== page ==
Flight of the Penguin

Not to put too fine a point on it, but I’m a fucking rockstar.

Yep….it’s about that time again, folks: time for some good old fashioned navel-pondering. When last we saw our hero getting philosophical, quacking like a penguin, and crowing about being a golden god (three perfectly good and reasonable pastimes Charlie Sheen has now irrefutably rendered tainted for all eternity), it was the spring of 2010 and I was in the midst of a job-hunting-induced malaise of squandered potential.

That was then, when I’d taken so many McOrders and spotted so many bench presses that I was in danger of forgetting that I could, you know, actually do stuff that required complex decision-making processes (or any active grey matter at all, really). And it had been such a long and interesting period that it really surprised nobody that I was wandering around the backyard in my underwear muttering quietly to myself while listening to Mika’s anthem for the young and disenfranchised, “We Are Golden,” on repeat and raking swirly patterns in the landscaping as if the yard were my own giant Zen garden.

Or at least, y’all politely acted as if such scenes were not run-of-the-mill and not vaguely Sheen-tastic.

And this is now, nearly a year later, as I sit happily ensconced once more within the halls of academia — well, the windowless cubicles of academic support, at least. Enough time and distance have passed from my time in career exile (or what I lovingly refer to as the Year of Motherfucking Hell) that the McNightmares have mostly passed and I can almost handle hearing the words ‘budget cuts’ or ‘recession’ without going internally back into that dark panicky, despair place. And I’ve largely reconciled myself with the (many, many) concessions that came part in parcel with re-joining the workforce in an economy that still deserves a Dante-esque warning sign: the massive, almost criminal plunge in salary level; the loss of those fancy titles, posh catalog-ordered matchy furniture, shiny dual computer monitors, and windows (nevermind an office door); and the bitter little pill that was the realization I was back on square one, starting back in a position startlingly parallel to the one I’d started working my way doggedly up from nearly four years before.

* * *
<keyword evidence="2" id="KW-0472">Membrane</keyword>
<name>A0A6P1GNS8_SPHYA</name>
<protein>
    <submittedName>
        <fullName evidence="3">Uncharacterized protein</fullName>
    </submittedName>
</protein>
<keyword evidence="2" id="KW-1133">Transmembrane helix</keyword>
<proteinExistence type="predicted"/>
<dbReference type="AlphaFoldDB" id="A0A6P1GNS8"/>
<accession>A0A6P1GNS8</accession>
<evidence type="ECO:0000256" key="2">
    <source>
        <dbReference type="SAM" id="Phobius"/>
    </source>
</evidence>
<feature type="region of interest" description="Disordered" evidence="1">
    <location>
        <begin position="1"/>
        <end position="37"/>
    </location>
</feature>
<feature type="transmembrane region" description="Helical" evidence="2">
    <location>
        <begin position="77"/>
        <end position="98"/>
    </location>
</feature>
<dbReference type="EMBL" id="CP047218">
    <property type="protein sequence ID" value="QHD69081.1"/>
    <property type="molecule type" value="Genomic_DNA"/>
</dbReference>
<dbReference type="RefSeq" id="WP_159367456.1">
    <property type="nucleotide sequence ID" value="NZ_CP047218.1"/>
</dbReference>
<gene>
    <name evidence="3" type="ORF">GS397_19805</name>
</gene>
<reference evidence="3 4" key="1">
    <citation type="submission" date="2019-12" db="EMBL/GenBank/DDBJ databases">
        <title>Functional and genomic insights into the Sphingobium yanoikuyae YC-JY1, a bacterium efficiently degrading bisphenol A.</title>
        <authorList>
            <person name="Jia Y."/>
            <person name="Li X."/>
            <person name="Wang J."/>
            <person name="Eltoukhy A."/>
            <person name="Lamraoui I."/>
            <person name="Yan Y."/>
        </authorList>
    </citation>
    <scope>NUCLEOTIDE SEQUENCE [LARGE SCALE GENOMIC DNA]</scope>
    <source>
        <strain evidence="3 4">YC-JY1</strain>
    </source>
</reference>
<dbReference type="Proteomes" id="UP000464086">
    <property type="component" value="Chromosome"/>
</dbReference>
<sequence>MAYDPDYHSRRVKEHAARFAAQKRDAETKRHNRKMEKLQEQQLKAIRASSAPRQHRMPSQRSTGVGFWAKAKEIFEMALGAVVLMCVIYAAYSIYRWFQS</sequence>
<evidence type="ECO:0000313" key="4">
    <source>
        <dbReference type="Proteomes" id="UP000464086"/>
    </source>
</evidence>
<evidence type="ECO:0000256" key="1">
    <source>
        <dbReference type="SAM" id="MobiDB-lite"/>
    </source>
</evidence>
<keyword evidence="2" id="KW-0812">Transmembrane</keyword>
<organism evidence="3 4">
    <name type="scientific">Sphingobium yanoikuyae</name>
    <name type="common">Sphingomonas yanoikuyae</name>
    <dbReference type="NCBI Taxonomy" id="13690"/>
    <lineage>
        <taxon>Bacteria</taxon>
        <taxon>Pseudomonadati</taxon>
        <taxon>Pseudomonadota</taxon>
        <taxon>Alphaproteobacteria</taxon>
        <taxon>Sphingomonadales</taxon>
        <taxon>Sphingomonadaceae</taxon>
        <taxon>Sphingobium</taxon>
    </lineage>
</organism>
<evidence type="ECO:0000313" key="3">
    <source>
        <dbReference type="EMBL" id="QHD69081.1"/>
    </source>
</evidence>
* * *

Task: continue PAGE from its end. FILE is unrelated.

Yes. For the most part, I’ve recovered. But still, there are moments of penguin-dreaming and former-glory musing.

If you hadn’t noticed, I don’t talk about my job much here on the blog. Partly that’s been a calculated move. Seeing as I tend to go off on the occasional wild rant like this one (and I’m not crazy and determined to gnaw the hand that feeds me to a tiger-savaged pulp), that’s probably a good thing. Partly, it’s because at the end of work day, I don’t really want to deconstruct it. And finally, a large part of it has to do with the fact that I mostly love my job and coworkers, and rarely have anything much to report on the subject.

Ahhhhh, but perhaps there’s the rub, and the source of this latest round of penguin pondering: there’s nothing to talk about.

Sure, I could focus on the trivial and the inane…but there’s plenty of that material to plumb from the depths of everyday life. (My cooking, anyone??). My current boss isn’t bat-Sheen crazy. My coworkers are (mostly) charming and laugh appropriately at the occasional dumb things I do. (like that time in LaGuardia when…oh, never mind.)(and really, okay, that one’s getting old, guys). And I don’t have to fist-bump my way through an over-testosteroned weight room of muscley, sweaty guys, crowing bromantically and slapping asses. (Wait…what was wrong with that, again?).

And I love that my coworkers are as much my conspirators-in-arms as they are my colleagues. (climbed any good wrought-iron fences while muddy and mildly inebriated lately, Linda?). In fact, I haven’t had so much fun on the job since the olden, golden days with Scott and Savona at TRIO Training, when Ahkmed the Dead Terrorist dismissed staff meetings and management discussions were hammered out amidst nerf wars. And the fact that I get to go on fun little jaunts to places like Philadelphia and Boston and New York City (as well as not-so-fun trips to places that rhyme with ‘El Stabbo’), staying in posh mid-town hotels and charming old New England inns (hellooooo, Connecticut!)? And traveling with matched luggage? Kinda priceless.